Lafayette, CA Reservoir
SF from the 35th floor
While in Seoul last week I checked out a Korean Baseball League game between the LG Twins and the Kia Tigers.
It was, hands down, one of the coolest sports fan experiences of my life. A few highlights:
-Every player gets his own at bat song, which is sung by the entire stadium;
-Each team has its own cheerleaders (dancers and yell leaders), and drummers;
-The scoreboard is almost completely in Korean, except for assorted things like the position abbreviations (e.g. LF);
-The main concessions are beer and fried chicken. Check!
-Most teams share a name with an MLB team, but the city is replaced by a leading Korean company, e.g. the Kia Tigers
-The kiss cam is even more awkward than in the US.
-I scalped a ticket for $12. Only afterwards did I realize I have no idea if that's illegal in Korea or not. But I made it out!
Go LG Twins!
than a sauna followed by a running leap into a beautiful, icy cold lake. Jumping into 2018 🇸🇪 🇸🇪 🇸🇪 style.
I've just returned from an incredible week in Tallinn, Estonia attending the European Young Leaders summit put on by Friends of Europe. Friends of Europe selects, curates and supports outstanding young European leaders for conversations and sessions on "making Europe a global champion for a better world." For the first time ever, they extended an invitation to some of us in North America and the Middle East to broaden the conversations and I was so honored to participate.
As America retreats inwards; as nationalism rises once again in Europe; and as narratives of fear overtake those of hope, the opportunity to learn from and to connect with diverse, globally-minded changemakers is imperative. And it was an absolute pleasure to surround myself with some truly incredible and inspiring futuremakers: members of parliament, social entrepreneurs, innovators, writers, artists and more.
The first day of our seminar, held in the old Tallinn airport, kicked off with a debate of neoliberalism between an Economist from the Reagan administration and an Anthropologist from LSE.
This was followed by a visit to the e-Estonia showroom to learn more about Estonia's incredible digital initiatives. They are absolutely at the forefront for incorporating digital into the life force of the country. Highlights include:
- Considering internet access a human right;
- eVoting as the norm;
- Tax filing which takes under 30 seconds because of integrated data collection and APIs so that the tax agency can automatically calculate returns for you;
- eResidency inviting entrepreneurs around the world to become business creators in Estonia, availing themselves of all kinds of government services, for less than 400 Euro.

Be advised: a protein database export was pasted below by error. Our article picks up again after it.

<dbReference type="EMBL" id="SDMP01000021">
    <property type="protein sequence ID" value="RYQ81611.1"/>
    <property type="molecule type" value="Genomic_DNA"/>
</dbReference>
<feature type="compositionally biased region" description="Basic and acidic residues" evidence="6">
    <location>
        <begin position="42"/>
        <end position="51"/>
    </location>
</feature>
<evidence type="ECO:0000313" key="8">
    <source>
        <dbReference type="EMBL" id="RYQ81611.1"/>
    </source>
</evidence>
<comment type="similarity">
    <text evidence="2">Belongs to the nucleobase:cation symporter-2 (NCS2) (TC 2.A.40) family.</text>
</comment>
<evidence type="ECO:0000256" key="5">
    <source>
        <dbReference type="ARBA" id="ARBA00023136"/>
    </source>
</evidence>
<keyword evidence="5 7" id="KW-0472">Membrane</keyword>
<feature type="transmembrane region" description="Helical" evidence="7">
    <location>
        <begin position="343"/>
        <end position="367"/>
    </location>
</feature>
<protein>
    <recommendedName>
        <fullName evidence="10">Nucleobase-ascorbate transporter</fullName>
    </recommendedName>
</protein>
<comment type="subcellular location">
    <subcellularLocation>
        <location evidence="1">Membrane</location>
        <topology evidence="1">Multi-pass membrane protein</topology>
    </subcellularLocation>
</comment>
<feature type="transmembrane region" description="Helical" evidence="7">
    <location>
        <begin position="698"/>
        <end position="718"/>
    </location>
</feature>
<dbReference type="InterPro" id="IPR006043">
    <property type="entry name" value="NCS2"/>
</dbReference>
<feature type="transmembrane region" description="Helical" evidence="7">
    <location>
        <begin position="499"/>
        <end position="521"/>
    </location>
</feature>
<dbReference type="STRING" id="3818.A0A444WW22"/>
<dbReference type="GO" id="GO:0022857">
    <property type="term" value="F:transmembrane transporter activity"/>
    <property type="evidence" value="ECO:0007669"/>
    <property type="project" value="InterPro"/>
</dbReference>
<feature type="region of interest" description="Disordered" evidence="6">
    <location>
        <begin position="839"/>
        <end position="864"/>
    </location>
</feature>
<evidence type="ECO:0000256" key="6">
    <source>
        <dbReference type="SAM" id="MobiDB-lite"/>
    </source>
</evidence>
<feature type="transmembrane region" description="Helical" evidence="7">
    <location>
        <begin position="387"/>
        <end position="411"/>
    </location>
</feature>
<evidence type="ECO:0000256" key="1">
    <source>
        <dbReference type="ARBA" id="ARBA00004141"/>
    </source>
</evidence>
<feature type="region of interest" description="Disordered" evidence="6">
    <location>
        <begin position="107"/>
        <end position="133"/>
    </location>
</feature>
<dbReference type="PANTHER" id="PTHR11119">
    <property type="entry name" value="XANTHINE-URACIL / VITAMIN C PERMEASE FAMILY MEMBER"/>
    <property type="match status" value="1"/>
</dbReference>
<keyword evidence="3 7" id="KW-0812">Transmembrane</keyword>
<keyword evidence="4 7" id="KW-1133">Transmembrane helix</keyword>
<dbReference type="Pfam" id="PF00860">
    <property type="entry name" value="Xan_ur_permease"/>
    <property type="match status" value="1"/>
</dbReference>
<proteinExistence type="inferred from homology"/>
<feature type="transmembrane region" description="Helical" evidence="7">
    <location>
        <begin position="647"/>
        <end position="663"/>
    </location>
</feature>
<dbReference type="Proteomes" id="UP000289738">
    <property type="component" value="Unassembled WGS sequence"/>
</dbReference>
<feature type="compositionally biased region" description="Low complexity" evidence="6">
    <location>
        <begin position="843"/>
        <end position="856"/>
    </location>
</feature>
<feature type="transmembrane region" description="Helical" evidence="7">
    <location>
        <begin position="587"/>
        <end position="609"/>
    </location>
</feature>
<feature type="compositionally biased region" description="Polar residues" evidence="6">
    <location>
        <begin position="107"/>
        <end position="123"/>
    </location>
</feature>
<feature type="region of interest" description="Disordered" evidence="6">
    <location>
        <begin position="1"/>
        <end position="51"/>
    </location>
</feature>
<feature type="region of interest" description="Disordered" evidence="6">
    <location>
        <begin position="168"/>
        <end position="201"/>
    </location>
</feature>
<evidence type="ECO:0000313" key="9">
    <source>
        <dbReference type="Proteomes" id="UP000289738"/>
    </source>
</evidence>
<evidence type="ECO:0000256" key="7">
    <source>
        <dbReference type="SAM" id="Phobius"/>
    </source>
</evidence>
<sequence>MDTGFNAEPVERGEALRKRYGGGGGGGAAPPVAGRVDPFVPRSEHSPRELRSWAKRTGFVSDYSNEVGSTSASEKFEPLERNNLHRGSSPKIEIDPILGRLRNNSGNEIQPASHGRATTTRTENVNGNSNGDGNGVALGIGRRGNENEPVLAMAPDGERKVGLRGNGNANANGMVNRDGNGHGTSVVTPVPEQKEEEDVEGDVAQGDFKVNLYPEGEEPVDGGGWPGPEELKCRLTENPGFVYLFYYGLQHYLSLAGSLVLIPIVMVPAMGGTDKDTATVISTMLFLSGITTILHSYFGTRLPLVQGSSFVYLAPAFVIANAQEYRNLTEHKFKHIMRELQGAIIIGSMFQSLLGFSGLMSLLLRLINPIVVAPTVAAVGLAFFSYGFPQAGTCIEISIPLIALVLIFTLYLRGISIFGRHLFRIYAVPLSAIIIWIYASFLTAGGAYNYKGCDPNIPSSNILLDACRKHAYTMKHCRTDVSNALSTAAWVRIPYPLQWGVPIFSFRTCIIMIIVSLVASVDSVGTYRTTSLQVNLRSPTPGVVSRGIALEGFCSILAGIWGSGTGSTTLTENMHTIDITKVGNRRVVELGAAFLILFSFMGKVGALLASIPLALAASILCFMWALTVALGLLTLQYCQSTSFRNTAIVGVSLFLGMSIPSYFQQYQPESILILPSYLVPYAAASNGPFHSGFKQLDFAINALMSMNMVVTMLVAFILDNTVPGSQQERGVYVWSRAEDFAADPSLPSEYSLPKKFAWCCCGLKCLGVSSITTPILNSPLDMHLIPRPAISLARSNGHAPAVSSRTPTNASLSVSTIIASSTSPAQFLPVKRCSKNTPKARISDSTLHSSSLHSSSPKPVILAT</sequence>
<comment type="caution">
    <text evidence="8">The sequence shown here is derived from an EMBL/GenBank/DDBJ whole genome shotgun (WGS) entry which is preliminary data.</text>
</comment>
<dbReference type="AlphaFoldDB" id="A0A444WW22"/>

- 99% of government services -- everything but marriage and buying real estate -- online.
I then took part in a conversation on my very favorite topic: leadership. We discussed what makes a good leader, which is a fascinating conversation to have among so many diverse leaders representing different cultures and different fields. I taught about "microleadership" and how we must separate titles of leadership from acts of leadership. And the imperative we have as leaders to create a culture where we empower those around us to step up as leaders themselves. All of which requires incredible self awareness, the key, in my opinion, to being a great leader.
Our first day concluded with a bucket list item I never knew was a bucket-list item: a zero-waste dinner with the Estonian Prime Minister! Story below:
Day 2 was hosted at the Tallinn University of Technology at their innovation/co-working space Mektory.
Conversations centered around the future of work, the future of education, climate/environment and building entrepreneurial societies. Fascinating!
I also took the opportunity to explore the magical, fairy-tale city of Tallinn. Here's a gallery of some favorite photos:
Day 3 closed the program with a discussion about the potential risks of artificial intelligence with Jaan Tallinn (aptly named!) the co-founder of Skype. I also learned that the name Skype comes from the combination of "Sky" and "Peer," e.g. your peers in the sky.
Although my travel back to San Francisco required a 5.30AM alarm the next day, I spent my last evening wandering the beautiful old town of Tallinn and enjoying the final sunset of my EYL experience.
I am fond of saying that the role of a changemaker is not just to feel hope when others feel fear, but to transform our own hope into actions which help the fearful find reasons to hope again. Europe -- and the world -- needs more changemakers and more hope right now. And it's the incredible changemakers I met in Tallinn which give me hope that a more collaborative, equitable, purpose-driven and sustainable world is not just possible, but is ours to create. Thank you, Friends of Europe, for introducing me to so many new changemaker friends.
Taken this weekend on the ferry between Oakland and SF
Taken Dec 23; Dana Point, CA